9 Most Essential Stretches After a Long Day of Backpacking

“], “filter”: { “nextExceptions”: “img, blockquote, div”, “nextContainsExceptions”: “img, blockquote, a.btn, a.o-button”} }”>

Heading out the door? Read this article on the new Outside+ app available now on iOS devices for members!
>”,”name”:”in-content-cta”,”type”:”link”}}”>Download the app.

I know from firsthand experience the wear and tear that hiking can have on the human body. As a long-distance thru-hiker, I’ve covered hundreds of miles of mountain climbs, forest trails, and canyon rubble-hops in a single month, traversing anywhere from 20 to 36 miles a day. And at my former day job as a backcountry ranger at Grand Canyon National Park, I logged 10 to 20 miles each day for work while tending to remote backcountry stations and providing search-and-rescue emergency medical services to injured hikers, mostly those who pushed their bodies past their limits and endured intense physical pain as a result.

The body keeps the score. With the sheer physicality of navigating hard terrain with the weight of gear on my back, I have often found myself in a “check yo’self before you wreck yo’self” situation. The downhill knee-crunch, the backpack-lower back trainwreck, the wire cable that your neck becomes after carrying a load all day, are real, not to mention every flavor of sore and achy feet. If you go too far, too fast, you will know it.

When it comes to maintaining resilience for a thru-hike, every mile you hike strengthens your trail muscles. When it comes to yoga for backpackers, even though it can be tempting to skip straight to Savasana in your sleeping bag after a long hike, ending your day with a few critical poses designed for a “lengthen and strengthen” approach can be profoundly beneficial. This style of stretching can help release tension, increase your overall energy for hiking endurance, and prevent trail injuries.

The yin style of yoga is particularly helpful as it lengthens tight muscles, releases pressure points that form due to repeating movements on the trail, and reduces nervous system activation. Unlike restorative yoga, which is more focused on relaxation, yin poses aim to relax muscular tension through a comfortable but challenging stretch in which you allow gravity to release the deep tissues and increase circulation in that part of the body.

The following poses deeply release the hard-working hiker’s body. If the weather is cold or stormy, you can still practice these poses in your tent to unwind from all your trail miles.

9 Essential Yoga Poses for Backpackers

When you backpack, you carry everything you need to survive on your back. In this context, your backpacking equipment can become your traveling yoga studio. For instance, a sleeping pad is a yoga mat, a sleeping bag is a blanket or, when rolled, a block, and a stuffed backpack can be an excellent bolster for restorative yoga. You can also roll extra clothing layers for soft and supportive props underneath your knees, neck, or lower back.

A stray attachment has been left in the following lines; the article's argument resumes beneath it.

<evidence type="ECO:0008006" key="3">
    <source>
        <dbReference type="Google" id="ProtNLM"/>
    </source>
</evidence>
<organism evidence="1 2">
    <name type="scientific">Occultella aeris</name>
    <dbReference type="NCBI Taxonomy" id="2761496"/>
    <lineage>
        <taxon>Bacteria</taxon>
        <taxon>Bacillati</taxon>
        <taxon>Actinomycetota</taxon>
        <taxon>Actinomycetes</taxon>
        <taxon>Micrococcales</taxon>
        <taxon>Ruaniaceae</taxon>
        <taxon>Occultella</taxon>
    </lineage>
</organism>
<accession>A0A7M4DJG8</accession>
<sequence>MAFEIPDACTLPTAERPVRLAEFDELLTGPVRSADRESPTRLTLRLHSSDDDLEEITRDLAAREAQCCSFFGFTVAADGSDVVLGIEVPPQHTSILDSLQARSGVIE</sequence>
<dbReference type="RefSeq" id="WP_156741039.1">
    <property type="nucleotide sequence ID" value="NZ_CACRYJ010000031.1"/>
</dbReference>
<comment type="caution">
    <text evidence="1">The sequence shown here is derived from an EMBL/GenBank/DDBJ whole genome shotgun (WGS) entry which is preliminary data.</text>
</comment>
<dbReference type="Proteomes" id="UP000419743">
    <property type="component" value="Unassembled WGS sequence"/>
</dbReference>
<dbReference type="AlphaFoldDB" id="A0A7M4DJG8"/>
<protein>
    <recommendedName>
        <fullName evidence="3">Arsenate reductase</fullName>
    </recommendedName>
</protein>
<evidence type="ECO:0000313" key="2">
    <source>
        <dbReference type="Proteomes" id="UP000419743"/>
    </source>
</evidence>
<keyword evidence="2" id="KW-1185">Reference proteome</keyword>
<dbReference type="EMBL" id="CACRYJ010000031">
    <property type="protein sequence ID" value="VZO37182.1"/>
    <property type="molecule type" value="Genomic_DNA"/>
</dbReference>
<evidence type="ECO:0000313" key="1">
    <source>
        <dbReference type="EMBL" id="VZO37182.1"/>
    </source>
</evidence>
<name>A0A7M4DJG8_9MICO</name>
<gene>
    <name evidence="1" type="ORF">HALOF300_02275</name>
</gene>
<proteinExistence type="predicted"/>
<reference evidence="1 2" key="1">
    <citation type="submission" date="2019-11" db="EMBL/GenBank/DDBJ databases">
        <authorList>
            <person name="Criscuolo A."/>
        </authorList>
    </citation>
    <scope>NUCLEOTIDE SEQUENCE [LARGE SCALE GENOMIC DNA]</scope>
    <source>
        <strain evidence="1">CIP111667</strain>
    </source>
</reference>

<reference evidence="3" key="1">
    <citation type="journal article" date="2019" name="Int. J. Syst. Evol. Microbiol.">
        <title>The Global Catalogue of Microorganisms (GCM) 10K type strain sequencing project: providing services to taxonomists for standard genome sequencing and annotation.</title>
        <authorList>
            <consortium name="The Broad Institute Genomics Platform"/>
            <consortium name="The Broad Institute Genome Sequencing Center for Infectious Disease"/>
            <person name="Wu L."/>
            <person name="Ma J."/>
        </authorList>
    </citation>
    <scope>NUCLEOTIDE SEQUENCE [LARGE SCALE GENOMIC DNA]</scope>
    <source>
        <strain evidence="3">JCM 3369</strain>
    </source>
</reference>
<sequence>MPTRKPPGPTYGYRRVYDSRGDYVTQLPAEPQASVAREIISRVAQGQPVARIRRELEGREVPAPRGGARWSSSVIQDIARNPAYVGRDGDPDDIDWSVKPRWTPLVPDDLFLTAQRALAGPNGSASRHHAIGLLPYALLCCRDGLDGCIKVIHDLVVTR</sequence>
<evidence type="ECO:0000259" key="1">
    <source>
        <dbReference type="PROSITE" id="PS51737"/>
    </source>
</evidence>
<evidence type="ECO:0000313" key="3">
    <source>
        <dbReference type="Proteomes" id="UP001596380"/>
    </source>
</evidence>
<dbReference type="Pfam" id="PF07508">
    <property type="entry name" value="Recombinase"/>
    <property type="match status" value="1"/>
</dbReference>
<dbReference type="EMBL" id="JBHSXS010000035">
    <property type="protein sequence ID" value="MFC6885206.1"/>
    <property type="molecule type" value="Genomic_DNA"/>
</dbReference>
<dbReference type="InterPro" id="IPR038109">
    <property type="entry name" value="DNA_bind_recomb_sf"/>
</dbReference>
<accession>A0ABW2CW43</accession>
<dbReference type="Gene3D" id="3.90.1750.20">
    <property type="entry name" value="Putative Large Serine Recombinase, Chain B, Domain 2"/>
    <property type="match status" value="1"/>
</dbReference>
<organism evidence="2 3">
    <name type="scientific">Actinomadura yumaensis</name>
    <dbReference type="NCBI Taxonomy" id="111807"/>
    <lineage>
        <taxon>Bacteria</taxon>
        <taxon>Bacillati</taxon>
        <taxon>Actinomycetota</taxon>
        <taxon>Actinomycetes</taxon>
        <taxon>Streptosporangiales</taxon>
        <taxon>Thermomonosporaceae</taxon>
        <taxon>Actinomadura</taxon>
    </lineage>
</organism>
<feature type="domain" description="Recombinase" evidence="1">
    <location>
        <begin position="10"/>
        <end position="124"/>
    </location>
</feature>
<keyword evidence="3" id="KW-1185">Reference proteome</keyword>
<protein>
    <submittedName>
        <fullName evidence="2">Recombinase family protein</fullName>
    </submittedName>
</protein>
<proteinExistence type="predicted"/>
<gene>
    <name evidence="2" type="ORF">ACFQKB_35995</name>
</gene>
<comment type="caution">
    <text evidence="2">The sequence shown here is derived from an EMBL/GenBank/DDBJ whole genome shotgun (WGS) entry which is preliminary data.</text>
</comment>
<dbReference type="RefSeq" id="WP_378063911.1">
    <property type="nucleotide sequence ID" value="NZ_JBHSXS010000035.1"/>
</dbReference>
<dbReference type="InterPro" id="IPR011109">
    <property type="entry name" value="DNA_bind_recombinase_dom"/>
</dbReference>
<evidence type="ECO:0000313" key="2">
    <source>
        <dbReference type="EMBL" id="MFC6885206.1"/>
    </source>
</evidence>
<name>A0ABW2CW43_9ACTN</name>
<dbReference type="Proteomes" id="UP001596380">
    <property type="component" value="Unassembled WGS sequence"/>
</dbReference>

(Photo: Allie Jorde Creative)

1. Toes Squat

How it helps backpackers build resilience: If you have time for only one pose at the end of the day, make it this stretch. One of the first lessons long-distance backpackers learn is that a happy foot makes for miles, and this toe squat helps loosen tendons that are wound tight from traversing uneven trails, hopping boulders, and breaking your previous record number of steps in a day. By releasing tension in the plantar fascia along the bottom of your feet, you decrease your risk of hike-ending plantar fasciitis.

How to: Mindfully extend up through the spine as you sit on your heels with your feet. Ground your weight through the balls of your feet, spreading the toes wide (the pinkie toe spread out like a kickstand) to feel a stretch down the foot’s arch.

Toe squats can be intense, so begin with shorter sits if your feet feel stiff. Slowly work toward longer holds of 1 to 3 minutes. If at any time the stretch feels painful, bring your hands to the ground and shift your weight forward to relieve pressure.

hiker performing yoga poses near their tent in the Arizona desert
(Photo: Allie Jorde Creative)

You can also combine this stretch with the arm stretch from Eagle Pose for a much-needed stretch in between your shoulder blades. Extend both of your arms forward and then wrap your left arm over the right arm, making sure that the left elbow is above the right upper arm. Slide your right hand towards your face, and then cross your forearms. Finally, press your palms together, and lift your elbows to shoulder height.Breathe awareness into your upper back. Slowly adjust the angle between your chin and chest to alter the sensations in your neck, and stay here for at least two minutes. When you switch sides, give your feet a break by coming onto hands and knees, gently tapping the tops of your feet on the ground to relieve tension.

backpacker practicing yoga on a trail in the Arizona desert
(Photo: Allie Jorde Creative)

2. Thread the Needle

How it helps backpackers build resilience: If you have ever heard stories about backpackers sitting around the campfire, you can imagine the slumped postures that result from hunching forward under a heavy pack while hiking up mountains and down canyons all day. Thread the Needle eases the tension in the muscles of the thoracic spine with a gentle twist that stretches the upper back and outer shoulders and helps relieve knots experienced between the shoulder blades.